In 1552, Xavier set out from India to Malacca (a port city in the Malay peninsula) and found it was being ravaged by the plague. He tried to do what he could for the victims. He had huts erected on the seashore, to serve as temporary hospitals, the existing hospitals being entirely inadequate for the number of plague victims. Francis himself tended the sick, spending his days and nights in the main and auxiliary hospitals.
He was a man consumed with a divine impatience, a saint in a hurry. Sometimes he has been accused of restlessness, but God knows, as he would say himself, that his journeys were not due to an itch for change or a desire for more interesting labors. He “must go to open doors,” he said, and God knows too what each door cost him in privation and suffering. If he spent only five months in Goa when he first arrived there, they were at any rate months never to be forgotten by the sick, the poor, the slaves, the outcasts among whom he labored day and night.
Living in hope. India, the East Indies, the Spice Islands, Japan: all this was not big enough for Xavier’s great heart. There was still China. To enter China in those days, he would have to be smuggled in. In the late summer of 1552, he reached the smuggler’s paradise of Sancian, a barren and empty island off the Cantonese coast. He waited there until he found a Chinese trader who agreed to smuggle him into the mainland. The day was set for November 19th.
That day dawned. His books and his little bundle of clothes beside him, Francis waited, watching the shore. Hour after hour he waited. There was nothing to see, not a sign of the brown sail he had hoped for. Then … he knew that China had beaten him and the poor body, so long driven by the dauntless spirit, took its revenge. At that moment, he fell ill. A fortnight later, the early morning of December 3rd, 1552, he was dead, forty-six years and seven months old. He whose hand had been raised in absolution countless times died without a priest within a thousand miles of him and was buried without ceremony in a deserted island in unhallowed ground.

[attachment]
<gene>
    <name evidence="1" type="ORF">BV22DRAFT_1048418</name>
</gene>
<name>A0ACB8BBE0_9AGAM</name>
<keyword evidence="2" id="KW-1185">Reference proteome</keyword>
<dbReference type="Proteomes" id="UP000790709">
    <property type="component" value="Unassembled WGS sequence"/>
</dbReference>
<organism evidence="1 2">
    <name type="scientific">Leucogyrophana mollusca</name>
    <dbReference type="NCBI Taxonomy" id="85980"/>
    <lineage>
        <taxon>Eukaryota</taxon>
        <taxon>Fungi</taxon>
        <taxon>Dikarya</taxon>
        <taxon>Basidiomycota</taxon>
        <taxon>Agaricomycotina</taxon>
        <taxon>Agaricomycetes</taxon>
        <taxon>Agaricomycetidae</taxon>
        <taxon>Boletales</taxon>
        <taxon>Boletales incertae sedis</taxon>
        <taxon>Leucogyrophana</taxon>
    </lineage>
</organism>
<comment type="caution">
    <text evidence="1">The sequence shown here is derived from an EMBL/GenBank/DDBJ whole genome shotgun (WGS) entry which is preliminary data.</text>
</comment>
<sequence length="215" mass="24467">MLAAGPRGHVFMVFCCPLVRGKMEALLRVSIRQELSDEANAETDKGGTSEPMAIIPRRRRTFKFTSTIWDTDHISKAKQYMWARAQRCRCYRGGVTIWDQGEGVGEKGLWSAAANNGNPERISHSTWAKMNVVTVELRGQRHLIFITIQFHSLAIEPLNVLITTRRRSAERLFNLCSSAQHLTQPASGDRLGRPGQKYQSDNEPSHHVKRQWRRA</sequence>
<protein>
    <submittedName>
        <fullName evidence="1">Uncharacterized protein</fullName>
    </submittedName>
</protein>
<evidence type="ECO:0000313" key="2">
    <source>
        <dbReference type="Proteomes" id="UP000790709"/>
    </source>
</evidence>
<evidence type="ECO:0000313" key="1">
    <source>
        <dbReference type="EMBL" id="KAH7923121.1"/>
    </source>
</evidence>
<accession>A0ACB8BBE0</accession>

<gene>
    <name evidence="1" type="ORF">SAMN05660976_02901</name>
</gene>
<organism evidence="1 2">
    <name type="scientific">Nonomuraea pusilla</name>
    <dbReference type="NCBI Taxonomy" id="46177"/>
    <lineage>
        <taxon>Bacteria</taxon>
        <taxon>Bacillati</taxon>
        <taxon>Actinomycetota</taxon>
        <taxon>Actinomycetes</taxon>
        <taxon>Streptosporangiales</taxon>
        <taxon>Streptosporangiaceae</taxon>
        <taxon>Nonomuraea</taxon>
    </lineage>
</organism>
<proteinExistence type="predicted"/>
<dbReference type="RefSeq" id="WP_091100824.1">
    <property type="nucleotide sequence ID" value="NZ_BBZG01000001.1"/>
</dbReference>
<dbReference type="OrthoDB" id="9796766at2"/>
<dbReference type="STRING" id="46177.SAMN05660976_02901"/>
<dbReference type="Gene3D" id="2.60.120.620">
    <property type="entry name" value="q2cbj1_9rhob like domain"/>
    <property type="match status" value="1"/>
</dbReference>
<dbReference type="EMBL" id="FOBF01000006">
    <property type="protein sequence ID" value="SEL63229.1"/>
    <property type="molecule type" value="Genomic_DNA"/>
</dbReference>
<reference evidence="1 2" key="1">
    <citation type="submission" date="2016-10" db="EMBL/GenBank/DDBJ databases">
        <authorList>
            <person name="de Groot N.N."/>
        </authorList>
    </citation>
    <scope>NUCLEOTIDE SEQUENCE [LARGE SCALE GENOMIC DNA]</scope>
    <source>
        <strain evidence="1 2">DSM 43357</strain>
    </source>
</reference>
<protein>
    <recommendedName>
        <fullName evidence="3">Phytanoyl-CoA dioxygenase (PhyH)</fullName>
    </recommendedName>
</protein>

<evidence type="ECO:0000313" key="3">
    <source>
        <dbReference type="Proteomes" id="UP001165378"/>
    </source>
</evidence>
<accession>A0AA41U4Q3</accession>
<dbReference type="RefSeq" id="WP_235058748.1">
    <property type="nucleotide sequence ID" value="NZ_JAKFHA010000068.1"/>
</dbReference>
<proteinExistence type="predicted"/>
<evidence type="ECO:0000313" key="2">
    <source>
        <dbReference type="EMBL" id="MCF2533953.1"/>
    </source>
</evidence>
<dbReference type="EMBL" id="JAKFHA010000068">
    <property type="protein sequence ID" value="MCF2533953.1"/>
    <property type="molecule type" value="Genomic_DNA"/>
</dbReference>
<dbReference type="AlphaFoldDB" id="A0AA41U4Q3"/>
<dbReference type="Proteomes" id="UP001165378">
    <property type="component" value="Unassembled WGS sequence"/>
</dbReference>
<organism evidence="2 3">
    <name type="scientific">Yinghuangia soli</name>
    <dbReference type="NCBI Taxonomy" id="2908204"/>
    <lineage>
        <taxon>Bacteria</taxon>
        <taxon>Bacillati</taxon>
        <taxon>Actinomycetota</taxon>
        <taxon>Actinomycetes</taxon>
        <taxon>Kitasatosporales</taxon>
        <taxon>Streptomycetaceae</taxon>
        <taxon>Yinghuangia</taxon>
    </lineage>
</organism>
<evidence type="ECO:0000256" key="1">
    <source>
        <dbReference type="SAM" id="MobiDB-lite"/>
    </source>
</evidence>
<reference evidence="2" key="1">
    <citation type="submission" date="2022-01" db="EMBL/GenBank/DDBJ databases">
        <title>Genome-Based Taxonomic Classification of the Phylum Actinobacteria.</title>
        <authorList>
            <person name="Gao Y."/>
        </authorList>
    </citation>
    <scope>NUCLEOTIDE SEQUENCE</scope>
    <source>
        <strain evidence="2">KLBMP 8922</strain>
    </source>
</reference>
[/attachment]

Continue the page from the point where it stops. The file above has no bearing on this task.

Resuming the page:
In present-day Sancian, there is an empty tomb in a rundown chapel, believed to be where Xavier was laid to rest for a few years. This empty tomb is an image of Xavier’s burning and intense Hope. Only that Hope – for Christ, for the peoples of Asia, for service – could explain why Francis Xavier, scion of a noble family who grew up in a castle in Navarre, died alone and with arms outstretched toward China on desolate Sancian. Only that Hope makes sense of Xavier’s constant, almost driven pushing beyond familiar boundaries into new territories. It was that Hope that enabled him to go to the peripheries, endure physical hardships, cultural disorientation, piercing loneliness, frustrations and persecutions – and … not give up.
San Francisco Javier was truly a person of Hope, of Service, and of Gratitude. May the saint after whom our beloved University is named, inspire Xavier Ateneans to be grateful for friendships, steadfast in service, and ever hopeful in the mission to which they are called. May we weave stories of gratitude, service, and hope. St Francis Xavier, pray for us. San Francisco Javier, pray for Xavier Ateneo.∎